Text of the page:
Peninsula Clarion, M. Scott Moon) MAGS OUT; NO SALES, Associated Press
KENAI, Alaska — No pencil.
Not a paintbrush.
Never an eraser.
When Pat Teakell taps the right side of his brain, his most effective artistic instruments are the ones he's always known.
The 35-year-old oil field pipe welder's hands are best suited for his DeWalt 4-and-a-half inch angle grinder and his torch.
His canvas? Steel covered in mill scale.
His medium? Friction and flame.
His art? Truly unique.
Standing in his Nikiski garage, Teakell peers through his safety glasses at the project in front of him — a close up sketch of a wolf's gaze. He flips the switch bringing the grinder buzzing to life and leans in toward the rectangular piece of steel in front of him.
"You've got to use what you already know," he said.
Teakell's art is what he knows — wildlife and welding.
When he touches the grinder to the steel, he removes the dark covering called mill scale exposing the shiny, vulnerable, untreated steel below. Instead of shading in shadows, he is carving out highlights.
Each stroke of the grinder is forever. There's no way to take it back. No eraser. It's the frustration and the thrill, he said.
It's about feel.
"It's a one shot deal," he said.
Sparks fly as he steadies the electric yellow instrument in hand. The strokes aren't perfect — the grinder is always changing and on closer look, lines are composed of smaller individual scratches and nicks made by whatever texture the interchangeable head holds.
Some smooth, some rough and there's mostly always a degree of uncontrollability, he said.
Details are tough. It's like "planting flowers with a back hoe," or "doing surgery with a butcher knife," he said.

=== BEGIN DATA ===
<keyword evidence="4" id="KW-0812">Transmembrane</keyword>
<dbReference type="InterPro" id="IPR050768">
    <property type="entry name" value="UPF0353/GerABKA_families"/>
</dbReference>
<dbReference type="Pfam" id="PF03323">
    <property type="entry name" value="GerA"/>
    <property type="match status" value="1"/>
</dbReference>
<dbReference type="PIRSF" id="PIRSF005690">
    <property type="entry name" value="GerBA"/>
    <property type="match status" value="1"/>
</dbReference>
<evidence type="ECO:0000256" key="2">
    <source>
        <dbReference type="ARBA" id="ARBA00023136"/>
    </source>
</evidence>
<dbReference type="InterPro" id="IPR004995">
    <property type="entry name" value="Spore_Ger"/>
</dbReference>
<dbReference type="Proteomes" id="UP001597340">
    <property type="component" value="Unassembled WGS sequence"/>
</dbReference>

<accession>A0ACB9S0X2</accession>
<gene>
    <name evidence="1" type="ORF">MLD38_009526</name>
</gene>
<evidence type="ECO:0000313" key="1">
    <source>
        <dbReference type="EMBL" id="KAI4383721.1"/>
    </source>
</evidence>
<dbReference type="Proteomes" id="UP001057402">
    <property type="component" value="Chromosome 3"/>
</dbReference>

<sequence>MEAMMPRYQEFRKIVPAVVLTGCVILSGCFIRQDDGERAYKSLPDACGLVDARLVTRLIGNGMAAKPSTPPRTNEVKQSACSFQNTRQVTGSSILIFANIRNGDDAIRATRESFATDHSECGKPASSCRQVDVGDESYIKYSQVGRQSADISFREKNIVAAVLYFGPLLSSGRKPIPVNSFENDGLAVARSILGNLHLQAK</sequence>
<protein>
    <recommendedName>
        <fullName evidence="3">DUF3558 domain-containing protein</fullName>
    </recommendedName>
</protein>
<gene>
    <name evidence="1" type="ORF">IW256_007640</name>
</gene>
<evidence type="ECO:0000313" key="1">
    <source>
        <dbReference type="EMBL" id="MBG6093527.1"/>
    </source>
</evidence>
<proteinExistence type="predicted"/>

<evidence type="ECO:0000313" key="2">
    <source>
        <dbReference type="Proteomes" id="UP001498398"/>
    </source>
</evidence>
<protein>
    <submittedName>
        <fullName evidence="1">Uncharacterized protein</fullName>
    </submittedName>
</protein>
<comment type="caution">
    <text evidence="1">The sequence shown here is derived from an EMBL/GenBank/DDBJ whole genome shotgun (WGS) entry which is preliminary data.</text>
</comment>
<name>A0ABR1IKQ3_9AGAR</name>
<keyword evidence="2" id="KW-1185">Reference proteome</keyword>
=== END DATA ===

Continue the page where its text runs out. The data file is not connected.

His grinder skips and bounces along the steel. His whole body moves with the motion of the stroke.
"It's trial and error — there's no right way to do this because no one else is doing it," he said.
The New Mexico native started welding and working with metal in high school. In shop class he took easily to ornamental iron work and fell in love.
He soon started his own side business where he worked through a lot of metal shaping arts, creating cut outs and silhouettes of cowboys, Native Americans and western symbols like Kokopelli.
Art and industry were tied together from the start with Teakell.
While the majority of people live in either society's technical camp or its artistic camp — are right brained or left brained, classical or romantic — Teakell contends he's both.
He's learned to look for the shapes and lines instead of the object of the art. He can slip into a different state of mind — live wholly in the right brain's creativity while still operating equipment meant for the left brain's technical, logistical strengths.
"When the two collide and you have structure in the creativity, it's a really nice mix," he said.
But the right side of the brain is a muscle, he said, and the more he flexes it the stronger it gets.
Many years ago at Clovis Community College in eastern New Mexico, Teakell found a mentor in local art instructor Bruce Defoor who still gives him advice on his work.
It was under Defoor's guidance Teakell started to think about the way he sketches — drawing only what he sees and not what he thinks is there.
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